Yet Batman & Robin followed him around. Every film that he made, come the press junket, he’d be asked about the movie and duly apologise for it. Filmmaker Jeremy Garelick – who’s recently directed Murder Mystery 2 – was mentored at one time by Schumacher. He told our podcast (below) that Schumacher would be talking around and people would come up to him, to tell him what they thought of his second Batman film. Schumacher would deal with it calmly and take it on the chin.
And he was quick to front up. In recent years, we’ve seen filmmakers very quickly get in front of the social media and news cycle when films haven’t gone down well. Simon Kinberg for instance was quick to concede the problems of 2019’s X-Men: Dark Phoenix when it stumbled, and likewise Tim Miller was equally open about the underperformance of Terminator: Dark Fate. Schumacher got to that approach first.
Furthermore, it didn’t entirely put him off making big movies. He was tempted to direct the big screen take on Andrew Lloyd Webber’s musical The Phantom Of The Opera – starring Gerard Butler, no less – but hit a sticky spot again with it. Yet prior to his death in 2020, he spent much of the rest of his career seeking out more down to earth productions, albeit still managing to attract star talent to them. His final movie, 2011’s Trespass, paired Nicole Kidman and Nicolas Cage.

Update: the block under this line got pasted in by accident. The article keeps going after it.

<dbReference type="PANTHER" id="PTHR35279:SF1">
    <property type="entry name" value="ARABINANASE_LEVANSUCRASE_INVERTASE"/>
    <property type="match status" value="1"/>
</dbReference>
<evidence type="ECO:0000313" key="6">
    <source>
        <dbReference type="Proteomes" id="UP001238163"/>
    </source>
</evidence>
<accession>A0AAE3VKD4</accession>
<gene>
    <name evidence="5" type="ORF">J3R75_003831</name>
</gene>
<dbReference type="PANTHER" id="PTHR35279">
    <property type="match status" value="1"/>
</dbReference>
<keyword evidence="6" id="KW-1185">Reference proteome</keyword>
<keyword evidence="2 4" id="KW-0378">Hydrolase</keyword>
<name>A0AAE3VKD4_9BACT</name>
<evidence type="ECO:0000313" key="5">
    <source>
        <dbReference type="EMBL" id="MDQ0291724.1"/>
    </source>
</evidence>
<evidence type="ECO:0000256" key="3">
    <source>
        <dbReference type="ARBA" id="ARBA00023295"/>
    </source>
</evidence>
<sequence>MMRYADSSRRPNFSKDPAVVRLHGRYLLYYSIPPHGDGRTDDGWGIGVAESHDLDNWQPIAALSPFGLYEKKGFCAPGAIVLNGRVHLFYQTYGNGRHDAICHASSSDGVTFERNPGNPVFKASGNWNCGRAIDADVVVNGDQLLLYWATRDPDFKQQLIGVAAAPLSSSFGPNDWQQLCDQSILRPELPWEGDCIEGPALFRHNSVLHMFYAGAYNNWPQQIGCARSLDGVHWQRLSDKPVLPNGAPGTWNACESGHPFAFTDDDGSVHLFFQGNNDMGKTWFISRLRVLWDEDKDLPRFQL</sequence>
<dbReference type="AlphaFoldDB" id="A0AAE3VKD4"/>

Schumacher, though, would still spend many interviews being asked about his response to Batman & Robin, as well as being quizzed on the now-infamous choice to add nipples to Batman’s suit. But it overlooks some interesting work he sought out and completed, arguably as a result of his final trip to Gotham City. And it shouldn’t be overlooked too that remarkable run of hits and successes he enjoyed within the confines of the studio system either. The kind of achievement that modern franchise cinema makes even rarer going forward.
Few, in the end, would take a bullet for Batman & Robin, but Schumacher did. He never shied away from his film, he was open about where it went wrong, and he wouldn’t let anyone but himself take the blame for it. Not entirely fair, of course. But it’s hard to think how he could have responded to its significant fallout in a better way.